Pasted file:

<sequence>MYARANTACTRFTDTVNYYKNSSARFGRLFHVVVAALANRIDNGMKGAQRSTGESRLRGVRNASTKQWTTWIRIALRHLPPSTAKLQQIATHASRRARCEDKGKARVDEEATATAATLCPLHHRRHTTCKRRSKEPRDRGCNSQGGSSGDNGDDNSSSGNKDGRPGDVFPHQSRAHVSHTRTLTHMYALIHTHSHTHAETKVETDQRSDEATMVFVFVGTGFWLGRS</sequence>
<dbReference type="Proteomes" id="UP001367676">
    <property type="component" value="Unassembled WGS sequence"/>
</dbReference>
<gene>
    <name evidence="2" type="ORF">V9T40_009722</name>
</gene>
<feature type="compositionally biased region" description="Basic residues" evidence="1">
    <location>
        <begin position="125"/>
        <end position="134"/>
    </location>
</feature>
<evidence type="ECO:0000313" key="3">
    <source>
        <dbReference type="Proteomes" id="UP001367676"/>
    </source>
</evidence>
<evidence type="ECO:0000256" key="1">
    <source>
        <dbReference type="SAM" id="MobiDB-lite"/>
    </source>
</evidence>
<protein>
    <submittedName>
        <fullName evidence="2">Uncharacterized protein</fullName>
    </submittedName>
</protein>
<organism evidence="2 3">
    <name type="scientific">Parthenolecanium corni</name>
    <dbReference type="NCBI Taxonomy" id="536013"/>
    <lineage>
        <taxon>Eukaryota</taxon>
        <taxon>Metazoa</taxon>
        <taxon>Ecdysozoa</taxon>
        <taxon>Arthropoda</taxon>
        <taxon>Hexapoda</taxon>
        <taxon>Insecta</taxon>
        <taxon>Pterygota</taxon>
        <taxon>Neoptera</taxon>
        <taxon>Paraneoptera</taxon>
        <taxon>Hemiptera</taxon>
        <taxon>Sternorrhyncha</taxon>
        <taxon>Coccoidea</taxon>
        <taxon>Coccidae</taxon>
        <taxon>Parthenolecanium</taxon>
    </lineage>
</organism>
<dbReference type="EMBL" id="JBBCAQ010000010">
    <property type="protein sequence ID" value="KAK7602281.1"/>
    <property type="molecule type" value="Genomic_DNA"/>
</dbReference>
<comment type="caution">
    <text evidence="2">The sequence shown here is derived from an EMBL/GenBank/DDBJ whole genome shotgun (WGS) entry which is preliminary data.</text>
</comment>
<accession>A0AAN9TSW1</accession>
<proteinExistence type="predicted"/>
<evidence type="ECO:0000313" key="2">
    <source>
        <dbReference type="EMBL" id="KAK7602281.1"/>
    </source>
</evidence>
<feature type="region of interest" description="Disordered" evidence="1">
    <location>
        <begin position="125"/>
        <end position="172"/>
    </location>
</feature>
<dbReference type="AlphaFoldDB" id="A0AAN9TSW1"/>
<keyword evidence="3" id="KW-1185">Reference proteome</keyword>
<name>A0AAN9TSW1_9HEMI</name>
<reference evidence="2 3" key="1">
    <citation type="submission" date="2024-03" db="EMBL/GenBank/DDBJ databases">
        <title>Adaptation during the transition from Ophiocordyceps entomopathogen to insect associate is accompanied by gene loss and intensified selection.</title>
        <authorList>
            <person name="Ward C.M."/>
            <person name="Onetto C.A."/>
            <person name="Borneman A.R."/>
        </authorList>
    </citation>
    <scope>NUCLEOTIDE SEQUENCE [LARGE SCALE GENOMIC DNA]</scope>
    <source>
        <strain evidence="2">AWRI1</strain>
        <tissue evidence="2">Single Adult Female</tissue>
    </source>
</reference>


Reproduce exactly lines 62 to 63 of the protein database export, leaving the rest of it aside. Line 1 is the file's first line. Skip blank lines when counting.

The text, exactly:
</evidence>
<feature type="region of interest" description="Disordered" evidence="1">